Throughout the developing world, people are paying a terrible price for a climate crisis not of their making.
The worst droughts in over 60 years in East Africa have pushed parts of Kenya, Ethiopia and Somaliland to near the point of collapse, threatening the lives and livelihoods of more than 10 million people.
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In some countries in Africa, yields from rain-fed agriculture could be reduced by up to 50% by 2020 as a result of climate change. This will mean increased hunger and famines across an already food insecure continent.
Rich industrialised countries – responsible for bulk of historic greenhouse gas emissions – have a legal and moral obligation to cut their emissions first and fastest and provide finance to developing countries so they can adapt to the unavoidable impacts of climate change and embark on ecologically sustainable development pathways.
The international climate negotiations have established a Green Climate Fund as a channel for this much-needed climate finance.
But now several developed countries - the UK top among them - are threatening to turn the Green Climate Fund into a Greedy Corporate Fund that would serve the interests of the corporate and financial sectors, instead of financing activities to save the planet and protect the poor in developing countries.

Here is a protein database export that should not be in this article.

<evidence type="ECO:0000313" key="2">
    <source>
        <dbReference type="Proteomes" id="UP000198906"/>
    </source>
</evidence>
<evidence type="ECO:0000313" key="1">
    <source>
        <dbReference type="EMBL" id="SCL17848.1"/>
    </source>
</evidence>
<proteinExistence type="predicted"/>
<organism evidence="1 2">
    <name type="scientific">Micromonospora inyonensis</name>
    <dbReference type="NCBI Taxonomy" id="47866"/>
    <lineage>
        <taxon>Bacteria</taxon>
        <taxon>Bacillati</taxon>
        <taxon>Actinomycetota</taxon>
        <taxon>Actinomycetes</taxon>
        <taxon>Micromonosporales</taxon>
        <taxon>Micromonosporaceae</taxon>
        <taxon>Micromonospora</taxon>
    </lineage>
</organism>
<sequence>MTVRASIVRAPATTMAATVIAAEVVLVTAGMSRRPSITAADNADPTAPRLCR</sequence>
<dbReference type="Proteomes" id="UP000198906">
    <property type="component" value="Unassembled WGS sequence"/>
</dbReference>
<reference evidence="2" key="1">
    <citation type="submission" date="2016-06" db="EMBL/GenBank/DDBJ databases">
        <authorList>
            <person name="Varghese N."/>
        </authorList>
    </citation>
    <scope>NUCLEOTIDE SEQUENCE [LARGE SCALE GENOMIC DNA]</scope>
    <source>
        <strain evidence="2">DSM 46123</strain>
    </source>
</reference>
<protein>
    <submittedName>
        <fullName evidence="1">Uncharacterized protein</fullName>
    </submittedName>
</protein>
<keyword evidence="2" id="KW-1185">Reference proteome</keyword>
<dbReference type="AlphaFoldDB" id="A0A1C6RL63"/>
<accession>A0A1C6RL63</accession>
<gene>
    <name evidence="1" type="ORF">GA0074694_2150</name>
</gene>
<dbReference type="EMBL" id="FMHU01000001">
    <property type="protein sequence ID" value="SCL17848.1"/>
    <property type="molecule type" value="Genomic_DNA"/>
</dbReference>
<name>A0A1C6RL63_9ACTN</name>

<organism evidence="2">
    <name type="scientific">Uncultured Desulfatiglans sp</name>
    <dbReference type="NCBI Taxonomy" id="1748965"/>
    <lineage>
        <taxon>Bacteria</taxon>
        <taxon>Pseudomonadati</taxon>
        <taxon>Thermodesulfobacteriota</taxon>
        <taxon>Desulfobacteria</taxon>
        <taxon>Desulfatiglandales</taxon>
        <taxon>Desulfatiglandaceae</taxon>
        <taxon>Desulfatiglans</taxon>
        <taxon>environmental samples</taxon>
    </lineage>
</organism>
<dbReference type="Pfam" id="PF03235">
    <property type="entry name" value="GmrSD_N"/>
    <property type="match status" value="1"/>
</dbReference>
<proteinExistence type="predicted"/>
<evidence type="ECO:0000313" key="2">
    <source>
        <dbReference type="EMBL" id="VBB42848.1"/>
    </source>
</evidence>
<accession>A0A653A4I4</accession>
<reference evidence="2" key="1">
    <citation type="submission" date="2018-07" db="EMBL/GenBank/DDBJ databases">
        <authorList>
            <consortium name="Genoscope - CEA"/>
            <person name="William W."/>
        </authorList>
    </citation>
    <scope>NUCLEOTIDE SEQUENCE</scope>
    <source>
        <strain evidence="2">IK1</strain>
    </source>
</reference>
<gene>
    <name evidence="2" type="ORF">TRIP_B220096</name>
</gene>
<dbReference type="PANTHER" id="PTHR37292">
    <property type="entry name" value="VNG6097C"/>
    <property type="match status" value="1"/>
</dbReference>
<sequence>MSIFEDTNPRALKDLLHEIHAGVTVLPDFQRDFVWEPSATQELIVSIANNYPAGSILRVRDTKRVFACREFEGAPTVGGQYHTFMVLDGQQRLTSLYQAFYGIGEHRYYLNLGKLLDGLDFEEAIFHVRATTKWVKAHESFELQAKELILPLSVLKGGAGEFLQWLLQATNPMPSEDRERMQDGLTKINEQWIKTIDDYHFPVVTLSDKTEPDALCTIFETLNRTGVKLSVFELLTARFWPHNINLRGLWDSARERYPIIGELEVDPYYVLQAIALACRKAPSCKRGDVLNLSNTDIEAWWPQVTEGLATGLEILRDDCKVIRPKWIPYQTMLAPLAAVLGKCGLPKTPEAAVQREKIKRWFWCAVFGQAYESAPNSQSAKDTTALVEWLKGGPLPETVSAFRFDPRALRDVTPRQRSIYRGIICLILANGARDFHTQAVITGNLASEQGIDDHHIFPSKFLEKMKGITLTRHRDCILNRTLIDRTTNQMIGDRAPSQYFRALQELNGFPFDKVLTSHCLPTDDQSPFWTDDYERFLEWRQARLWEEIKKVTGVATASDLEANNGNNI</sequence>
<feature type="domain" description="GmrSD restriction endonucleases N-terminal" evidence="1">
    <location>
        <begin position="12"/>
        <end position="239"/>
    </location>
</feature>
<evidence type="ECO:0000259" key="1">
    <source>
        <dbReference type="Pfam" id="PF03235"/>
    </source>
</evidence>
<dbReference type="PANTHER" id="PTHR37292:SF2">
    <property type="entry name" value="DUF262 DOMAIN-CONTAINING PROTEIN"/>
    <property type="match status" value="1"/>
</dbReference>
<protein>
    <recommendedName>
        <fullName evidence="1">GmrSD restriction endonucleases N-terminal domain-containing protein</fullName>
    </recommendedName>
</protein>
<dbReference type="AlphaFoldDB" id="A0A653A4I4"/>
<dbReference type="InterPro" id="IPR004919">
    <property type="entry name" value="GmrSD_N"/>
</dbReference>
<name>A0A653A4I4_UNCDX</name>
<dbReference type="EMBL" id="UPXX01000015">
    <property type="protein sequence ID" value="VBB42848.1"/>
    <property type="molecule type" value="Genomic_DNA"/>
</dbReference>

The UK government is pushing for a “private sector facility” to be set up in the Green Climate Fund that could allow multinational corporations to directly access financing for activities in developing countries, bypassing those countries’ governments.
Tell Chris Huhne, the UK Secretary of State for Energy and Climate Change that, the purpose of the Green Climate Fund is to support people in developing countries to fight against climate change and secure their lives and livelihoods.
Call on the European Union to be real climate leaders in Durban
Young Friends of the Earth England, Wales and Northern Ireland call on EU leaders to act now in Durban. Photo credit: Adela Nistora
All around the world millions of the poorest people are already facing the impacts of climate change, including floods, famine and severe weather conditions.
We are facing a planetary emergency and have very little time left to avoid catastrophic climate change.
The next series of UN climate talks kick off in Durban, South Africa, in a few days. We have nearly run-out of time to cut emissions back to safe levels before we reach dangerous tipping points which would lead to climate catastrophe and the loss of millions of lives.
To do this we need developed countries – who are responsible for the bulk of greenhouse gas emissions in the atmosphere – to deliver on their moral and legal obligations to cut their emissions first and fastest and deliver on much-needed climate finance to developing countries.
But the US, Japan and other rich developed countries are trying to dismantle the only existing legally binding climate framework for rich country emissions reductions – the Kyoto Protocol - in favour of a weak and ineffective ‘pledge and review’ system. Europe is wavering. It is painting itself as a climate leader but is not standing up against this destructive push from other countries in the developed world.
It’s crucial that Europe takes a strong and fair stance in the climate talks to save the planet and its people.
Help us ask Tomasz Chruszczow, Europe’s lead negotiator in Durban, to make sure that the EU commits to unconditionally supporting a 2nd commitment period of the Kyoto Protocol with strong targets for legally binding emissions reductions for developed countries based on science and equity and no carbon trading or other loopholes.